And the result?  Significantly less saving than predicted by the energy model.  The interesting thing is it does not seem to be due to system performance (which is performing better modeled), but due to a more insidious factor:  Conservation!  Basically the residents of the home are not using enough hot water to realize the potential of the system.  This is because there are a number of hot water saving measures designed into the house (including a very large drain water heat recovery system), that there are only 2 to 3 occupants in the house and lastly the residents are very energy conscience and therefore don't use a lot of hot water.

The first rule of energy conservation wins yet again:  reduce the consumption first before looking at efficiency, and only then (last) is renewable energy generation (which is what the SDHW system is.) 

Below is a graph of September's energy performance of the system. I'll explain the three bars and the preliminary findings below:

  1. The first bar on the left is the predicted hot water performance from the HOT2000 building energy model.  The model suggested that water heating in September would take 487 kWh of which 34% would be supplied by the solar system.  I don't know the details of what and how the model works, but I do know a few of the assumptions that help explain the difference.  HOT2000 standard reference defaults to assuming there are 4 people in the house (2 adults and 2 children).  It assumes they use 225 L of hot water a day at 55degrees C.  In the actual home there are 2 to 3 adults, they only use 125 L/day and the tank temperature is maximum 45degrees C.  So on water usage alone this house uses 44% less hot water than the model.
  2. The middle bar is the actual total energy usage of the hot water system.  In September a total of 277 kWh of energy was put into the hot water system, of which 41% was supplied by the solar system.  Therefore we see 43% less total energy input, which matches well with the reduced hot water usage recorded (versus the model).  But we did see in September 2016 that the solar contribution at 41% was substantively higher than that modelled.  
  3. The last bar (on the far right) is very interesting:  this is the amount of energy that actually supplied hot water to the tap.  The difference between this and the middle bar is energy lost as heat leaking off the storage tanks.  What we see here is only 131 kWh was used (of which 47% was solar supplied) to make hot water.  The remaining  146 kWh was presumably heat loss off the two big storage tanks.  Normally this would be considered "bad", but in the case of this super-insulated home, this might not be so bad.  This is because the house is electrically heated and with the high level of insulation, much of the "waste" heat off the tanks will be retained by the house.  This then displaces electricity that would be used to heat the house.  Of course, in the summer there really isn't any heating needed, plus the tanks are in the basement, a location that doesn't need to be as heated.  But none the less, the heat loss off the storage tanks isn't a total loss.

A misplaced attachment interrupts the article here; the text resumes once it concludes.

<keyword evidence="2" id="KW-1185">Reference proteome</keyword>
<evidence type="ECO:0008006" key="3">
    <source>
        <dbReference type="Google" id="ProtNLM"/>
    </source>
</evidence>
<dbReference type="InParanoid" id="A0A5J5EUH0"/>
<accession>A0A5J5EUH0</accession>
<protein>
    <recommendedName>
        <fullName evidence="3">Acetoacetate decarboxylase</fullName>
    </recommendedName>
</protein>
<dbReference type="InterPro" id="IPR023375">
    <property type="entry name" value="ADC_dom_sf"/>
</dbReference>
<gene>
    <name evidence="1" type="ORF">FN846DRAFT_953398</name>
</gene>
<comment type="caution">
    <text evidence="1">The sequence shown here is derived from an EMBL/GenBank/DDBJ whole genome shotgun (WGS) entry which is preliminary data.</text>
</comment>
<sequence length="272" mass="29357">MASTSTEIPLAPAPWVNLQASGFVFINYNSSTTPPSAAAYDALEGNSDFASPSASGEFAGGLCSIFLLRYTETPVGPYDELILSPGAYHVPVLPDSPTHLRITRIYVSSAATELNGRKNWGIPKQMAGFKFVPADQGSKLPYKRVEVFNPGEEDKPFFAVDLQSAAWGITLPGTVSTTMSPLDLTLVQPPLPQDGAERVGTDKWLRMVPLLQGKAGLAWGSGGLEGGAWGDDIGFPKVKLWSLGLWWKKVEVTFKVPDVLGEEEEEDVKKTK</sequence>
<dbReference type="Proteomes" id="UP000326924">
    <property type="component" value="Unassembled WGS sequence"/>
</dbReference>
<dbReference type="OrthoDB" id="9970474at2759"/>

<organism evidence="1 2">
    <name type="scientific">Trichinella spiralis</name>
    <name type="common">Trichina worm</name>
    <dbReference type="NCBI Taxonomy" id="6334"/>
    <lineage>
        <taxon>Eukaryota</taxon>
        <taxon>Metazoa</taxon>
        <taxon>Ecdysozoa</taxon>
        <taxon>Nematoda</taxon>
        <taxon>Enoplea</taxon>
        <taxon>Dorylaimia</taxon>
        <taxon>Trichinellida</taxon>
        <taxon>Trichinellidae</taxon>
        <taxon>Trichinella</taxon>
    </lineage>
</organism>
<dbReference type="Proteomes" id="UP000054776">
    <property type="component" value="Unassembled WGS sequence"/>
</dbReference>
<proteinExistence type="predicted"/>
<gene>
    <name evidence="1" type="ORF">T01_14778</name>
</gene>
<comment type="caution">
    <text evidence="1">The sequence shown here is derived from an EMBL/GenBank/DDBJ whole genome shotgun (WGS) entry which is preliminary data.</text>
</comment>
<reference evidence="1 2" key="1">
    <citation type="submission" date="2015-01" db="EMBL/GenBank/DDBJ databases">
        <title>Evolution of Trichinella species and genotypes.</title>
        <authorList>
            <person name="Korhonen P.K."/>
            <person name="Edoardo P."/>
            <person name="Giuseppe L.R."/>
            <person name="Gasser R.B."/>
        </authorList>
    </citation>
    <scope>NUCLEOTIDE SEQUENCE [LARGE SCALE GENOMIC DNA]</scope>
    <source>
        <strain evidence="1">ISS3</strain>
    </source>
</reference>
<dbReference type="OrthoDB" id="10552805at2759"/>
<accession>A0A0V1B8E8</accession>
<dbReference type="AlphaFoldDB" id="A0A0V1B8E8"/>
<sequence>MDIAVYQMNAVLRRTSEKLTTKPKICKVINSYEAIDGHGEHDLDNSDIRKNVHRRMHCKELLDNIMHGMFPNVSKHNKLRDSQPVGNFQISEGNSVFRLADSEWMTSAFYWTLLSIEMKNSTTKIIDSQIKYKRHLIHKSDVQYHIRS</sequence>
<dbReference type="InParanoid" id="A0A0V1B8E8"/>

Preliminary Findings

After one month of monitoring, it appears that the savings from the solar domestic hot water system are substantively lower than predicted.  This is not due to system performance, but due to low demand for hot water. 

Because this home is primarily in "first block" power (< 1,000 kWh/month), the electrical rates are quite low and therefore the savings (displaced electricity) are low.  At this time, first block power is approximately $0.109 / kWh.  At this rate, the solar system only saved about $12.49 in the month of September.   If that is representative of "average" savings, the total annual savings from the system are only about $150/yr.  That means it will be a very long pay-back for this system at these low electrical rates.

What I conclude from this is the solar hot water system seems to work well with good performance, however its value in a small, high-efficiency home, is low.  It is a technology that would be better suited to large homes with higher hot water demands or commercial/institutional buildings with large hot water demands. 

But, let's see how the rest of the year goes.